Essenes

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Essenes – A Jewish Community of Scribes
The Essenes were a type of monastic Jewish community, which copied and preserved sacred writings at places such as Qumran near the Dead Sea in Israel. Along with the Pharisees and the Sadducees, the Essenes formed the three main sects of Judaism around the 1st century. This identification comes from the writings of Josephus, Philo, Pliny the Elder, and others. As time passed, the rabbinical group of the Pharisees represented the standard sect of Judaism.

Essenes – The Community at Qumran
The Essenes are best known for their community at Qumran, where they lived from about 150 B.C. to 68 A.D. Caves at the site yielded one of the most significant finds ever in both Biblical Archaeology and Biblical Studies—the discovery of the Dead Sea Scrolls, Hebrew Old Testament texts predating the Masoretic text by over 1,000 years. In 1947, two Bedouin shepherds were looking for one of their goats in the Qumran region when they found a cave containing several earthenware jars. Inside the jars were scrolls written in Hebrew and Aramaic, one of them a complete scroll of the book of Isaiah. Archaeologists then excavated about 300 caves in the area, discovering scrolls in eleven, and at least part of every Old Testament book except Esther has been discovered there so far, in addition to apocryphal literature, commentaries, pseudepigrapha, and secular literature.

All of the scrolls date between the 3rd century B.C. and 68 A.D. when the site was abandoned by the Essenes because of the war with Rome, and the dates were confirmed by pottery, coins, epigraphy, linguistics, and carbon-14. Some of the caves can be easily seen from a distance, including the famous Cave 4 which was an artificial cave cut into the cliff, and a storage room where hundreds of scrolls were discovered.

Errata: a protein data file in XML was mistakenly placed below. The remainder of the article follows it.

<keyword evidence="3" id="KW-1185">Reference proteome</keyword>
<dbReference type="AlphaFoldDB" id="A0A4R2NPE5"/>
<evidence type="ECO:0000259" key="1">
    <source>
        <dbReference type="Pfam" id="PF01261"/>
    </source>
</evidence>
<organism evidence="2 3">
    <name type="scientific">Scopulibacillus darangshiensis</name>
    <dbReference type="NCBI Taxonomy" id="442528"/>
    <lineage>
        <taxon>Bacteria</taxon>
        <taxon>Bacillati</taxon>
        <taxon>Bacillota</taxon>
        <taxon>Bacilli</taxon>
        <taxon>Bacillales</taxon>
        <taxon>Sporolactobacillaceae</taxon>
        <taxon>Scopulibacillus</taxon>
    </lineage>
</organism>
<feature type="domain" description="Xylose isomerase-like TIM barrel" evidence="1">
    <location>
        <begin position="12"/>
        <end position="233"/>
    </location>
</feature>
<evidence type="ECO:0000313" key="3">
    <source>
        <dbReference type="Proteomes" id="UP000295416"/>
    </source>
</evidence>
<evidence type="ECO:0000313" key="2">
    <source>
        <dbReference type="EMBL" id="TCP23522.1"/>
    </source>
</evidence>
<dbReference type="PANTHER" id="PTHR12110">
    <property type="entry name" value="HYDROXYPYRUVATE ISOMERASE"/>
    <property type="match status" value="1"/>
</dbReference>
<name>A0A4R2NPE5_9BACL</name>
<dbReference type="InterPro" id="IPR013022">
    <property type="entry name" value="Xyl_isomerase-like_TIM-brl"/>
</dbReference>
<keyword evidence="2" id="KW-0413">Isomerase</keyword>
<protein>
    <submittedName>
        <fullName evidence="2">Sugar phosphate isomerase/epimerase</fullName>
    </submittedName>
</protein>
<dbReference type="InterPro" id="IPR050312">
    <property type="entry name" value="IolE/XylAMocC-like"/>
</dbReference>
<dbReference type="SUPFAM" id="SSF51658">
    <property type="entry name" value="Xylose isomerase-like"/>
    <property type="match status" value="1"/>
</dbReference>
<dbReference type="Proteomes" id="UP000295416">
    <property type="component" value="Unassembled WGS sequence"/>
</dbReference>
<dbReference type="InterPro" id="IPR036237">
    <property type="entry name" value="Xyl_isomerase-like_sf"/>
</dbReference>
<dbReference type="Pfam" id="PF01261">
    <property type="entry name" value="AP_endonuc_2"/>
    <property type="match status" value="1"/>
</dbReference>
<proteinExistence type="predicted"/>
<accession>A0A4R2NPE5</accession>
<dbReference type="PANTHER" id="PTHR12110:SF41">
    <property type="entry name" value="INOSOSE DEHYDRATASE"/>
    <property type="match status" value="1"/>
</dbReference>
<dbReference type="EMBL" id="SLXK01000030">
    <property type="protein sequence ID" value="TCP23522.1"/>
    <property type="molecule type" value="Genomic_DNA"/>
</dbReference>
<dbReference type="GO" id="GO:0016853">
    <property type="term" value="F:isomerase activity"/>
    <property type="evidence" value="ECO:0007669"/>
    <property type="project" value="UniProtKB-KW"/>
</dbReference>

Essenes – The Community at Qumran
The exact nature of the Qumran community is debated, although the prevailing theory is that it was a settlement of Essenes. Some of the archaeological evidence pointing to a religious community includes the stepped cisterns known as “mikvah,” which were used as Jewish ritual baths. Additionally, the contents of the scrolls are highly religious in nature, and some theorize that the Essenes there copied and preserved scrolls—although it is almost unanimous that most of the Biblical scrolls were copied somewhere else and brought to Qumran, then stored by the Essenes in many of the Qumran caves. One of the rooms, called the scriptorium, has been interpreted by some as the room where many of the scrolls were copied. The discovery of inkwells and writing tables demonstrate that at least some writing was done in this building.

The copies of the Biblical books discovered at Qumran not only pre-date the next earliest Hebrew Old Testament by over 1,000 years, but they also demonstrate an amazing degree of consistency and preservation of the Biblical text—the Dead Sea Scrolls are nearly identical to both the Masoretic text and the Septuagint—only a limited number of textual variants exist which have no impact on theology or major historical claims. Other texts discovered are also extremely valuable, as they give insight into interpretation, religious life, and Hebrew language.

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